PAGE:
What I’m Reading: Gardening is Not a Rational Act

“Gardening, for many artists, is an integral part of the creative process. It nourishes, stimulates and challenges – offering a creative space without the constraints of concepts, materials and audience. It’s a fascinating and often incredibly fruitful relationship. An upcoming exhibition in Melbourne, titled Gardening is not a Rational Act, explores this connection. It features the work of 10 artists who also garden, and is curated by Tai Snaith.”

Full article via Planthunter

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What I’m Reading: Utilizing augmented and virtual reality for positive social change with New Reality Co.

Utilizing augmented and virtual reality for positive social change with New Reality Co.

“It’s not just about putting on a helmet with a video screen. In the installation, fans actually tousle your hair, custom scents drift in, heaters switch on, and a backpack vibrates. As a way of inspiring empathy with the environment, Tree turns you into a tree: “your arms as branches and your body as the trunk,” describes its creators..”

Full article via Freunde von Freunden/Kyle Chayka

 

What I’m Reading: The Big Green Payoff From Bigger Urban Forests

The Big Green Payoff From Bigger Urban Forests

“Plant a tree in a city, and it pays off in dividends. You’ll get carbon sequestered, pollutants and rainfall absorbed, a provision of oxygen, shade and cooling, and psychological boosts to boot. Especially as climate change worsens heat waves (already the world’s leading weather-related cause of death), and as growing urban populations generate more harmful fine particulate matter, trees are one of the single best infrastructure investments cities can make, and an emerging body of scientific literature proves it.

Full article via CityLab/Laura Bliss

What I’m Reading: Curator Nato Thompson on Politics and the State of Social Practice Art

Curator Nato Thompson on Politics and the State of Social Practice Art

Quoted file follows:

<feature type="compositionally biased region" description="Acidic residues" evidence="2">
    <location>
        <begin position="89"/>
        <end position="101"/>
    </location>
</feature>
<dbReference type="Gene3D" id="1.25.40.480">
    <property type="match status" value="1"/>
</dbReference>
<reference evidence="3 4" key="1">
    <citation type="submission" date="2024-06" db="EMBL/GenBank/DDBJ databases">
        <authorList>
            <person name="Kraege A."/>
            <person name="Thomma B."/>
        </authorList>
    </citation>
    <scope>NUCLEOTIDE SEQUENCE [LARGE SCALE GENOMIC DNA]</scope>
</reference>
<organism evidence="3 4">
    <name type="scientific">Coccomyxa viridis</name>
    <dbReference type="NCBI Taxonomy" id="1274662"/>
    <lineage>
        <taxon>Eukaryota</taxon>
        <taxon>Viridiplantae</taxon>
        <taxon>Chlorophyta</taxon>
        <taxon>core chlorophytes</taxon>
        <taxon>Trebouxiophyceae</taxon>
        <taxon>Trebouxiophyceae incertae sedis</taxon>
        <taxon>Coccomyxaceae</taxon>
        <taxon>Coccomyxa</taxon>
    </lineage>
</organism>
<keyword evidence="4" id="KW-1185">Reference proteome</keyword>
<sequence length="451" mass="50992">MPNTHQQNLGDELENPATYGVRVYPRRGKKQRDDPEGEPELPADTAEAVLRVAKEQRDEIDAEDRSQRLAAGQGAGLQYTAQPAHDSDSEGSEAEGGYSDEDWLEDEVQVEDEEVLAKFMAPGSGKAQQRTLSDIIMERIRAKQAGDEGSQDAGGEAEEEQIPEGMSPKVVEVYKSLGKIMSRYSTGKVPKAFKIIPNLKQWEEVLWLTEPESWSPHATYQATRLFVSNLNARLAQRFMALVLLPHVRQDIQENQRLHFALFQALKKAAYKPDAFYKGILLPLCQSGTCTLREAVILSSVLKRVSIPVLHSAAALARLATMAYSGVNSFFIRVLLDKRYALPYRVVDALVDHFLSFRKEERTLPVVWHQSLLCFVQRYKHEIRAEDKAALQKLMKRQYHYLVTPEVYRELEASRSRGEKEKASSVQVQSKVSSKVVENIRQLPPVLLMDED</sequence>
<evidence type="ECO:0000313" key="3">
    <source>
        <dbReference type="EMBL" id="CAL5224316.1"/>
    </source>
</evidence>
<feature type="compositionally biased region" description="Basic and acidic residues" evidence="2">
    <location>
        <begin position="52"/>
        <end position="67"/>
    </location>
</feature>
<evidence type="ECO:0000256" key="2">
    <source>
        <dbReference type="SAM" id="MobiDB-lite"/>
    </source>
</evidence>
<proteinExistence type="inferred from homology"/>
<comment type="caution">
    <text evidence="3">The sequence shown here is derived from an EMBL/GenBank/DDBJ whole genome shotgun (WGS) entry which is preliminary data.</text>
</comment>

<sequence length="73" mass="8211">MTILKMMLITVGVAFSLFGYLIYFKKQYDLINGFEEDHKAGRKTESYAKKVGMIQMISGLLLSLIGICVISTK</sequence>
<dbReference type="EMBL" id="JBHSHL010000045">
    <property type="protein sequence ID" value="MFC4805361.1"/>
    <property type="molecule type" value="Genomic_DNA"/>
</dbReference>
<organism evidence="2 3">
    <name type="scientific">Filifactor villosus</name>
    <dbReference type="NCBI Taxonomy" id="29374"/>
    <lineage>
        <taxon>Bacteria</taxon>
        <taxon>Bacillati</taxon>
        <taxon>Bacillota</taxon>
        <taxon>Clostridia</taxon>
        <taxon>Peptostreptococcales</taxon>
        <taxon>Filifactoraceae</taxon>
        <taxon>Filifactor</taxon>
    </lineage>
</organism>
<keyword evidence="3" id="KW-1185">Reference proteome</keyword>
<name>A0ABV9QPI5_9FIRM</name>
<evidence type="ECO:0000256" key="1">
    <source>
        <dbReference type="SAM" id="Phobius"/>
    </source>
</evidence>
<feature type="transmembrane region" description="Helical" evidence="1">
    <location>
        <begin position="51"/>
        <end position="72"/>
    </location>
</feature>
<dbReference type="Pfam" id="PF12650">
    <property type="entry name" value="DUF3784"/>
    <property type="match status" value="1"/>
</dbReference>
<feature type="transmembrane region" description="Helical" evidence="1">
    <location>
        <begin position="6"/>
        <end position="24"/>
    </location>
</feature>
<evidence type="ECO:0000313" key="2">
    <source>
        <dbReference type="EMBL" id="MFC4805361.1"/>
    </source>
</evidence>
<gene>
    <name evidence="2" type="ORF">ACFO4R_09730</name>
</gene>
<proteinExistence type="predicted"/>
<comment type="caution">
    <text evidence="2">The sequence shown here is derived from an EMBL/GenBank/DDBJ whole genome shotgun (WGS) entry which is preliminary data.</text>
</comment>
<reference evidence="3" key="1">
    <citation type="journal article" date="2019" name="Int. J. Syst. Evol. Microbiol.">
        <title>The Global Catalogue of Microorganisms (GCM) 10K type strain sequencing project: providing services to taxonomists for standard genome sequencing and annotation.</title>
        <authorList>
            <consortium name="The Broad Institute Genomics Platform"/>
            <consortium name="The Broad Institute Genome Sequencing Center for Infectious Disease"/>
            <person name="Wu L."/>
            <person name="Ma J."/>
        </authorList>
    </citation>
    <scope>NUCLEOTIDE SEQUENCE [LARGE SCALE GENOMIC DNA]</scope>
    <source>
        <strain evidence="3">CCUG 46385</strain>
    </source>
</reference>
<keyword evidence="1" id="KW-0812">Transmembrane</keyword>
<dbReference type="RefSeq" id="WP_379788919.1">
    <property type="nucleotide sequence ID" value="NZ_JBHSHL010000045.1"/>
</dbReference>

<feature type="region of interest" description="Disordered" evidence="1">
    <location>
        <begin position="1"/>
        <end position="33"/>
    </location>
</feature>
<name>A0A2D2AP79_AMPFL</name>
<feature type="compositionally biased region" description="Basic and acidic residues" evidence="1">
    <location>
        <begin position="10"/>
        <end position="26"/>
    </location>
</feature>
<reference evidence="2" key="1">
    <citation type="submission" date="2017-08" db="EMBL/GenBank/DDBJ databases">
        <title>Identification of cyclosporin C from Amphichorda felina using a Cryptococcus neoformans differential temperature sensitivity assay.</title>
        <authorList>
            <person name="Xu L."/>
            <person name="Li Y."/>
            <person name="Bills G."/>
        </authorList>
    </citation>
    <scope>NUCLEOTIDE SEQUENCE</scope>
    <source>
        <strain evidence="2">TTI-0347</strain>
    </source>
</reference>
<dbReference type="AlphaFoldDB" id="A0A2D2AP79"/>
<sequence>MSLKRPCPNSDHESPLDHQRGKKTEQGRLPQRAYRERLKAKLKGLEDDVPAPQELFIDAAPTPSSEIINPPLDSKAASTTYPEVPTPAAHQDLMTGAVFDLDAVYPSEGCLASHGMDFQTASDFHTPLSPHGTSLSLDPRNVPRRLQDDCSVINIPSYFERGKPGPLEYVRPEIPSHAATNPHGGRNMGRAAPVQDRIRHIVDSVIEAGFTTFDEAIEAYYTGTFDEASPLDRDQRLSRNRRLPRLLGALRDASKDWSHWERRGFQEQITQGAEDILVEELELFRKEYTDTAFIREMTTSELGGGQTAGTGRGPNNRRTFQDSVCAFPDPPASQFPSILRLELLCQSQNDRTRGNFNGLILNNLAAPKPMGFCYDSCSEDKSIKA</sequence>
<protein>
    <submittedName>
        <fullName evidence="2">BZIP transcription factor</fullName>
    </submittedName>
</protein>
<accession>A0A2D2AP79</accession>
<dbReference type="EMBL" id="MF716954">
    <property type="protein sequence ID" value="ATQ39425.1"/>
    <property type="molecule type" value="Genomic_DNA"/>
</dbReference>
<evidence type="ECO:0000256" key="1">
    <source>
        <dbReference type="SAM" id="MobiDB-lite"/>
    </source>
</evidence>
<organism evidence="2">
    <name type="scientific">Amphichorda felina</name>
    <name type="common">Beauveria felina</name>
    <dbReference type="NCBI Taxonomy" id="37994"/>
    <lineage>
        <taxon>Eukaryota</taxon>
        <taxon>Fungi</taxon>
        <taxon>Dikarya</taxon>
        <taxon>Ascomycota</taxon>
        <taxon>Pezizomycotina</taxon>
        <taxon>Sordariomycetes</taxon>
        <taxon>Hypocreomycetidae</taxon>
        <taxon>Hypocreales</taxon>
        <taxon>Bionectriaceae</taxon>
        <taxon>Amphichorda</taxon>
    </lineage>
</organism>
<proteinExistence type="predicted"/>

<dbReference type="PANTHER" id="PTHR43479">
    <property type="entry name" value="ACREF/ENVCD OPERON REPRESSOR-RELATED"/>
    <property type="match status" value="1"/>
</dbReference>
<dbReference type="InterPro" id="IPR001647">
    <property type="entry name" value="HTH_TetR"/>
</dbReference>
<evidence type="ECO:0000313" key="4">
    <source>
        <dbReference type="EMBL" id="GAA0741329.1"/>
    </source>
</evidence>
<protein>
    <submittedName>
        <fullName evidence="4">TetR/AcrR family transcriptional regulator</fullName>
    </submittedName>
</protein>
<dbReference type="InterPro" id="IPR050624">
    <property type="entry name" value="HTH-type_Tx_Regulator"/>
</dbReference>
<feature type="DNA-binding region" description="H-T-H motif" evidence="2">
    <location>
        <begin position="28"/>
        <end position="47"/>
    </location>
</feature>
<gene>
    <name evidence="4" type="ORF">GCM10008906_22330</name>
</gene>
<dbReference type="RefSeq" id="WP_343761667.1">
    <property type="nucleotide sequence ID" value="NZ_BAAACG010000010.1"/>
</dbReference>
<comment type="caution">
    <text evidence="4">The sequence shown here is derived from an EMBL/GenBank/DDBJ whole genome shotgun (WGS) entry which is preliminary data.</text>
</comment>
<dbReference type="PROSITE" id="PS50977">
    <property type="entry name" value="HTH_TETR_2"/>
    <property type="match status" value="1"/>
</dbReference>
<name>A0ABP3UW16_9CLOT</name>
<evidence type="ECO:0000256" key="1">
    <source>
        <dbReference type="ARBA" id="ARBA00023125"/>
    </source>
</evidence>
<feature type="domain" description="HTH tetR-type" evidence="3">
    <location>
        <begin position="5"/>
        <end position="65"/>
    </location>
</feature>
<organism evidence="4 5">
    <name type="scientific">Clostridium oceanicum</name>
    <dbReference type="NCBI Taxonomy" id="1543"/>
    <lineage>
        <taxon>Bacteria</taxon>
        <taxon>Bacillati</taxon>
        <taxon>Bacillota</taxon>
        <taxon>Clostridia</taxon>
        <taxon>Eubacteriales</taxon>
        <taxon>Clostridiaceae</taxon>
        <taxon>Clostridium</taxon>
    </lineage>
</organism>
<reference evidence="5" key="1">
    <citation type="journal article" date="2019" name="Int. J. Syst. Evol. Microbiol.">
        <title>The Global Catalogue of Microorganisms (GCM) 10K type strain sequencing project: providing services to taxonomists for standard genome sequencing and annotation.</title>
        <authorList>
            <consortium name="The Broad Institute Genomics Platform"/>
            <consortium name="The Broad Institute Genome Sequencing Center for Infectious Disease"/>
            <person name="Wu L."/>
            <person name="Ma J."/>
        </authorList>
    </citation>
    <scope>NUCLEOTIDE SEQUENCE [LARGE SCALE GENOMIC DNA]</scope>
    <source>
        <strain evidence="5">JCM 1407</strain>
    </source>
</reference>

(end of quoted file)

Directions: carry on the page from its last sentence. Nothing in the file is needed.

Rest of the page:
“Thompson is moderating a panel on Thursday, October 26 at the Hirshhorn Museum with artists Laurie Jo Reynolds, Pedro Reyes, and Paul Ramírez Jonas about “Awareness, Action, and Dissent.” The series, one that partners with the Newseum in the nation’s capital, complements their current Ai Weiwei exhibition and builds on his commitment to drive social and political change. To get a taste of what to expect on Thursday, I interviewed Thompson about socially engaged art, which is no longer the newest kid on the art world block, and its role in society today.”

Full article via Hyperallergic/Hrag Vartanian

What I’m Reading: What Artists Are Doing to Help Save the Environment

What Artists Are Doing to Help Save the Environment

“At an event in Nevada this past Friday, Trevor Paglen was reflecting on American attitudes toward spaceflight. “We think of space like we think of Nevada,” he said. When we dream of colonizing planets and mining asteroids, “we recapitulate the frontier,” extending it to outer space.

To combat this relationship to our solar system, Paglen, who was just awarded the prestigious MacArthur Fellowship, is collaborating with the Nevada Museum of Art, in Reno, for the planned launch of a satellite in 2018. Unlike the thousands of satellites currently in orbit, this one, Orbital Reflector, will have no commercial, military, or scientific purpose. Rather, it will be a public sculpture visible from Earth to the naked eye.”

Full article via Artsy/Matthew Harrison Tedford

What I’m Reading: The Origins of Manhattan’s Tiny Plot of Precolonial Terrain

The Origins of Manhattan’s Tiny Plot of Precolonial Terrain

“Alden Projects on the Lower East Side is marking 50 years since Alan Sonfist proposed reclaiming land in New York City for memorials to lost nature.

What if we memorialized ecological losses like we did battles? “As in war monuments that record the life and death of soldiers, the life and death of natural phenomena such as rivers, springs, and natural outcroppings need to be remembered,” wrote Alan Sonfist  in 1968. The New York artist imagined a series of Time Landscapes that would use public art to recall the precolonial terrain of New York City, whether restoring a spring to Spring Street, or a lake near City Hall. Unused land could be reclaimed for remembering the city’s natural history.”

Full article via Hyperallergic/ Allison Meier